Roundup of Global Volcanic Activity – New Activity for the week 29 December 2021 – 4 January 2022
Ambae – Vanuatu : The Vanuatu Meteorology and Geo-Hazards Department (VMGD) stated that ash-and-gas plumes from Ambae had recently become more noticeable and that residents had reported minor ashfall on roofs and crops. Webcam images showed ash plumes drifting ENE at 1730 and 1830 on 2 January. At 0600 on 3 January an ash-and-steam plume rose 5 km, though only the lower portion of the plume contained ash. At 0730 that same day an ash plume rose almost 1.6 km. The Alert Level remained at 2 (on a scale of 0-5) and the public was warned to stay outside of the Danger Zone defined as a 2-km radius around the active vents in Lake Voui and away from drainages during heavy rains.
Hunga Tonga-Hunga Ha’apai – Tonga Islands : The eruption at Hunga Tonga-Hunga Ha’apai continued intermittently during 29 December 2021 to 4 January 2022, though by 3 January activity had significantly decreased. Several surges of Surtseyan activity, with some periods lasting as long as 30 minutes, occurred during 28-29 December; gas, steam, and ash plumes rose at least to 12.2 km (40,000 ft) a.s.l. and drifted N, though the maximum altitude of the ash-rich portion of the plume was lower. Ashfall was local to areas around the island. Discolored water and rafts of pumice were visible in areas around the island on 30 December, and had been observed since the beginning of the eruption. Steam-and-gas plumes were visible throughout the day, interspersed with occasional tephra ejections. The plumes rose as high as 12 km (39,400 ft) a.s.l. and drifted NNE. During the morning of 31 December intermittent plumes of ash, steam, and gas rose to 3 km (10,000 ft) a.s.l. according to the Wellington VAAC, though the steam-and-gas portion of the plume rose as high as 18 km (59,000 ft) a.s.l. as stated by the Tonga Meteorological Services. The Met Services also noted that ash was no longer visible in the emissions starting around noon. Steam-and-gas plumes were occasional visible in satellite data during 1-2 January. A small ash plume rose 6-7 km (19,700-23,000 ft) a.s.l. during 2220-2230 on 2 January and drifted 10 m NE, dropping in altitude along the way. A cyclone that passed through the area during 3-4 January obscured views of the volcano.
Karangetang – Siau Island (Indonesia) : PVMBG reported that incandescence from Karangetang’s N crater was periodically visible during 31 December 2021 to 4 January 2022. Bluish-white emissions drifted S on 2 January. White-and-gray plumes rose as high as 200 m during 2-3 January.
Krysuvik-Trolladyngja – Iceland : Icelandic Meteorological Office (IMO) reported that the earthquake swarm at the Krýsuvík-Trölladyngja volcanic system was ongoing with more than 19,000 earthquakes recorded during 21-28 December. Earthquakes M 4 or above totaled 14. The number and size of the earthquakes progressively decreased during 29 December 2021 to 3 January 2022; 200 events were recorded during 0000-1535 on 3 January. The seismicity was located along the same dyke system that fed the recent eruption at Geldingadalir.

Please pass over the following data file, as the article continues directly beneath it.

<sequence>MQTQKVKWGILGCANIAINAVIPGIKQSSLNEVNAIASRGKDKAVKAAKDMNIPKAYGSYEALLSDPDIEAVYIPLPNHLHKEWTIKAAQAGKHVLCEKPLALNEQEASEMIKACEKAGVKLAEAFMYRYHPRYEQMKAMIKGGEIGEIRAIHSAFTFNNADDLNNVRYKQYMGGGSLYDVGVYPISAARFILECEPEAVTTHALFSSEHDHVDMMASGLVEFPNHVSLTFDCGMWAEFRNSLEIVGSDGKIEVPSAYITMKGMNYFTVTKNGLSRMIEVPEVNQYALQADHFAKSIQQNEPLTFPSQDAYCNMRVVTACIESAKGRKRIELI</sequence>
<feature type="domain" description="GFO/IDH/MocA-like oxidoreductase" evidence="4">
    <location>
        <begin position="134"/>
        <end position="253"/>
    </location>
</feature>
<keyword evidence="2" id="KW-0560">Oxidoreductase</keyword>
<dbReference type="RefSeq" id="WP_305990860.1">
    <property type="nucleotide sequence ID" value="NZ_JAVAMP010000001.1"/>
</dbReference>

Nyiragongo – DR Congo : OVG reported that voluminous gas plumes were visible rising from Nyiragongo and crater incandescence was visible during 3-5 January. Lava fountaining and collapses at active vents on the crater floor were observed along with a growing lava lake. Rumbling was sometimes audible.
Piton de la Fournaise – Reunion Island (France) : OVPF reported that the eruption at Piton de la Fournaise continued during 29 December 2021 to 4 January 2022. Weather clouds often obscured views of the vent, though visual observations were made daily. Low lava fountaining, with material rarely rising just above the crater rim, was visible on 29 December. A small mound with a vent that had grown at the base of the main cone was producing gas emissions, and lava advanced through a tube. Lava fountaining was slightly more intense during 30 December 2021 to 3 January 2022, with lava more frequently rising above the crater rim. Several breakouts of lava from the tube were noted downstream of the vent. The lava effusion rate was an estimated 2.3-9 meters per second, with peak rates of 21 meters per second, based on satellite data. Activity at the main cone decreased during 3-4 January. Lava flows within the first 100 m from the cone were an estimated 15 m thick. The flow field continued to widen but had not significantly lengthened.
Semeru – Eastern Java (Indonesia) : PVMBG reported that the eruption at Semeru continued during 29 December 2021 to 4 January 2022. Crater incandescence was visible during the nights of 31 December-4 January. At 0431 on 31 December a pyroclastic flow was generated from the end of the lava flow and an ash plume that rose 2 km above the summit drifted N. A pyroclastic flow descended the Kobokan drainage a maximum distance of 5 km SE on 1 January. Gray-and-white ash plumes rose as high as 800 m above the summit during 3-4 January and drifted in multiple directions. A pyroclastic flow traveled 5 km SE. The Alert Level remained at 3 (on a scale of 1-4). The public was warned to stay at least 500 m away from Kobokan drainages within 17 km of the summit, and other drainages originating on Semeru including the Bang, Kembar, and Sat, due to lahar, avalanche, and pyroclastic flow hazards.